Test automation: 3 things you need to know
Test automation — using automation tools to execute test case suites — delivers numerous benefits, including greater time- and cost-efficiency, the ability to run tests unattended/overnight, and a lower risk of integration and production issues. Particularly well suited to automation are test cases that are:
- • New or modified functionalities
- • Business critical
- • Repetitious
- • Tedious for humans to perform
- • Performance sensitive
- • Time consuming
It’s important to recognize that automation can’t eliminate all manual testing because automation is for testing functionality. You still want users doing hands-on testing to ensure the usability of the application.
If your organization is considering automating parts of your testing processes, here are three things to keep in mind.
1. Cost and time requirements will be lower than you think.
Many teams don’t implement test automation because they believe that it takes too much time or too many resources. While this may have been true in the earlier days of test automation, it is no longer the case with modern tools and cloud services. For example, most tools can record user interactions and then allow developers and testers to modify the results for more dynamic testing. Also, most automated build tools can now incorporate many test engines into the build process, catching issues before they are deployed, and can impact live production use.
2. There are no static inputs in the real world.
Teams that do automation testing often use static, hard-coded parameters rather than dynamic parameters. This not only misses mimicking real-world use cases; it also will not properly reflect performance and scalability metrics where caching is in use. Dynamic parameters can either be randomly generated using standard scripting languages or driven from prepared input files. The parameters also need to be as realistic as possible. The use of nonsensical values to populate text fields and simple sequential numbers for complex number fields such as phone or amount can miss validating even the minimal edge cases
It is also important to have in place a procedure to reset databases to pre-test conditions for consistent re-testing.
3. Know when to run the automated tests.
In the Test-Driven Development (TDD) approach, the tests are written before the code. Even if your development team doesn’t follow TDD, writing tests as soon as the interfaces are created and callable can save hours of time spent performing manual functional tests. The amount of testing necessary to get from the first stubbed interfaces to ready-for-deployment into an integration environment is almost always underestimated. Not writing the tests as early as possible consistently results in either increased effort during development, manually testing functionality as the code changes (versus a button click or one-line command to run the automated test), or increased time during quality assurance debugging all of the scenarios that were insufficiently tested during development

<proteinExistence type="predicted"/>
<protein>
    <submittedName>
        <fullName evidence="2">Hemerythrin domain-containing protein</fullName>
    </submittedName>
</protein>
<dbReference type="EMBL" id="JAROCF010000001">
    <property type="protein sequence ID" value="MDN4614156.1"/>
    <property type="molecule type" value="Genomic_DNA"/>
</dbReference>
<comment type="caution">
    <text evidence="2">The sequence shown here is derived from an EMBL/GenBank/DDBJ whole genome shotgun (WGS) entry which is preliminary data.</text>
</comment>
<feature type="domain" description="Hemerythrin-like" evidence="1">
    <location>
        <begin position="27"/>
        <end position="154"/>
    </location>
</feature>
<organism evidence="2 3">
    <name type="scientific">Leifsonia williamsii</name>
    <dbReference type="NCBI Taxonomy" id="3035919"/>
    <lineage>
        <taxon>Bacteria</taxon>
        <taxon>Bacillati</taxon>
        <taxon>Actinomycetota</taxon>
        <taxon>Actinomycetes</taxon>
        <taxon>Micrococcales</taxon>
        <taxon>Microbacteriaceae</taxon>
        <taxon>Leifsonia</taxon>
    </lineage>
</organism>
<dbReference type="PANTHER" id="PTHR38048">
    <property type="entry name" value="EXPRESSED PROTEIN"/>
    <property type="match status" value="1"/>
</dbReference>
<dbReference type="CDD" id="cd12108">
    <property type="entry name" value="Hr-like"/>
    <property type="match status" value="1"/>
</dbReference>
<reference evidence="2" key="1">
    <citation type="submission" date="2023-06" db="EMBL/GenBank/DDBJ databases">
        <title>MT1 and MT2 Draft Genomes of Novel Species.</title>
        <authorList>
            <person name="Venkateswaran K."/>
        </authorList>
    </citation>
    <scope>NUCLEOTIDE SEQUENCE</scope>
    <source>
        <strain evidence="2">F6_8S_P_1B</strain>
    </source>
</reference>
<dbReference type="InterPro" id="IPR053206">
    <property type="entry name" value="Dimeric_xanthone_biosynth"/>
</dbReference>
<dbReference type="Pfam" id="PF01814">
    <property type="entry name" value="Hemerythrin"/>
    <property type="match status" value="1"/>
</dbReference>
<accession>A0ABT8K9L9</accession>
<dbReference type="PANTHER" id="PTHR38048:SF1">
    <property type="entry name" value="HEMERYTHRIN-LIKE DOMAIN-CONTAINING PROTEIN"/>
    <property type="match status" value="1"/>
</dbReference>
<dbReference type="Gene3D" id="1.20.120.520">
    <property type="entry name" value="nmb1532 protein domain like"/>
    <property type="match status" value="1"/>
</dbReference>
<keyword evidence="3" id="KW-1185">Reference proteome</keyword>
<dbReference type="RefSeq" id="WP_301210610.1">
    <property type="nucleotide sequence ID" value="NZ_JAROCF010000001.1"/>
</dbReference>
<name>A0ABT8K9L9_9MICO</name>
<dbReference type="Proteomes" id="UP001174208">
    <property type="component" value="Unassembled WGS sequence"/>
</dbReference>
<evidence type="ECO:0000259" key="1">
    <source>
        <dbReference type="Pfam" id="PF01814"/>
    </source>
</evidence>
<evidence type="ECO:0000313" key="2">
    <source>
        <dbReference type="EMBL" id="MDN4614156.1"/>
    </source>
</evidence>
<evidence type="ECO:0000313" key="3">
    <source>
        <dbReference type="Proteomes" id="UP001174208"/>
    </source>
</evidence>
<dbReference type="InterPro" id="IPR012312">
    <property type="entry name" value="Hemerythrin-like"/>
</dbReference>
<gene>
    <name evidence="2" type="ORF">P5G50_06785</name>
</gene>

Even if you balk at automating functional testing, testing before turning over to QA will save many hours spent in the writing of defect reports, triage reviews, debugging, and re-testing. Most true DevOps approaches include testing with every build-and-deploy cycle.
Conclusion: The bottom-line is about the bottom line.
The time spent developing and maintaining test automation will deliver a positive ROI by reducing the number of production issues and shortening QA cycles. The time it takes to realize that ROI will vary based on complexity and technical culture, though it is often much sooner than anticipated even with the best application teams.
As with most cases of process automation, automating testing is neither a silver bullet nor a one-size-fits-all solution. The value of real user testing is still valid and necessary, as there will always be use cases that are not anticipated by designers, developers, and testers. By taking the time to determine all use cases that can be automated, selecting the tool that best meets your organization’s needs, and leveraging best practices like using dynamic parameters and testing as early as possible, you stand the best chance of improving productivity, shortening QA cycles, building customer trust, and achieving positive ROI.